Perspectives: Assessing for Science Learningby: Michele H. Lee and Sandra K. Abell

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Often the word assessment conjures up the notion of tests or quizzes that occur at the end of a lesson or a unit. These summative assessments take place when an instructional sequence is completed, providing a summary of what students learned. The summative information reports a student’s status for purposes of grading, evaluation, or certification. Although results may be provided to parents, school districts, and other external agencies, these results typically have minimal bearing on classroom instruction and student learning. In contrast, formative assessment is used to gain information that improves instruction and advances student learning. Just as a doctor diagnoses symptoms before determining how to alleviate them, a teacher must diagnose student ideas before determining how to help students learn scientific ideas (Osborne and Freyberg 1985).

Grades
  • Elementary
Publication Date
3/1/2007

Community ActivitySaved in 249 Libraries

Reviews (2)
  • on Fri Dec 01, 2017 10:25 PM

After I read this article, I learned what the formative assessment is and what strategies for formative assessment are. I like this article because it is well-organized. It has four parts to solve four questions. From the first part, I learned the difference between formative assessment and summative assessment. The summative assessment is used at the end of the semester to grade students. However, Lee and Abell (2007) say, “formative assessment is used to gain information that improves instruction and advances student learning,” which contrasts to summative assessment. From the second part, I learned that formative assessment is important for science. Teachers could get feedback from the assessment to adjust their lesson plans to match individual student needs. From the third and fourth parts, I learned that using open-ended questions is easier to assess students’ understandings about science. Students should explain their reasons so teachers can discern students’ misunderstandings. In addition, formative assessment can provide information about students’ prior knowledge and learning difficulties which can help teachers improve their instructions. There are some suggestions for improving formative assessment in elementary science classrooms. I think that they are all useful for me. For example, teachers should design varieties of formative assessments that involve different types of student performances.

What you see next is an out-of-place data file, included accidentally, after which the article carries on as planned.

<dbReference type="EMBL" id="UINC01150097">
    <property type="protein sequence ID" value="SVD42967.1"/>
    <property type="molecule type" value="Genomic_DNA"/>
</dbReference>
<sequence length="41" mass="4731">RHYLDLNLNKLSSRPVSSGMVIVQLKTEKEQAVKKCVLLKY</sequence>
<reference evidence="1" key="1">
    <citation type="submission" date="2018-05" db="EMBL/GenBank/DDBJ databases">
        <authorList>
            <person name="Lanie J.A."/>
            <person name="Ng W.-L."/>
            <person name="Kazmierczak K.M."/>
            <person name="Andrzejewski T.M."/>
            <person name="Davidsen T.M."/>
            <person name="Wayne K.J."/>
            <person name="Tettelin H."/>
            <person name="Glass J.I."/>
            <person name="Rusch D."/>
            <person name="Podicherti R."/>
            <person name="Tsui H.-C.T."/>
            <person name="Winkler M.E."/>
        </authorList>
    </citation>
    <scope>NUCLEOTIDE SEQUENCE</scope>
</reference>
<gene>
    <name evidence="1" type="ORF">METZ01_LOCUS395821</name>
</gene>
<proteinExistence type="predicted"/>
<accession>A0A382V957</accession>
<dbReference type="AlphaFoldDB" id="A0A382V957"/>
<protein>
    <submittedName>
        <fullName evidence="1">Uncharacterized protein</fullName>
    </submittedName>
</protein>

Yu Ni
Yu Ni

  • on Fri Nov 11, 2011 10:07 AM

There are two types of assessment described in this article -- formative and summative. This article describes each but focuses on the need for formative assessment. Reading the article we learn the benefits of formative assessment to students, what techniques in formative assessment are effective, and how teachers can implement them in their classrooms.

Adah  (San Antonio, TX)
Adah (San Antonio, TX)


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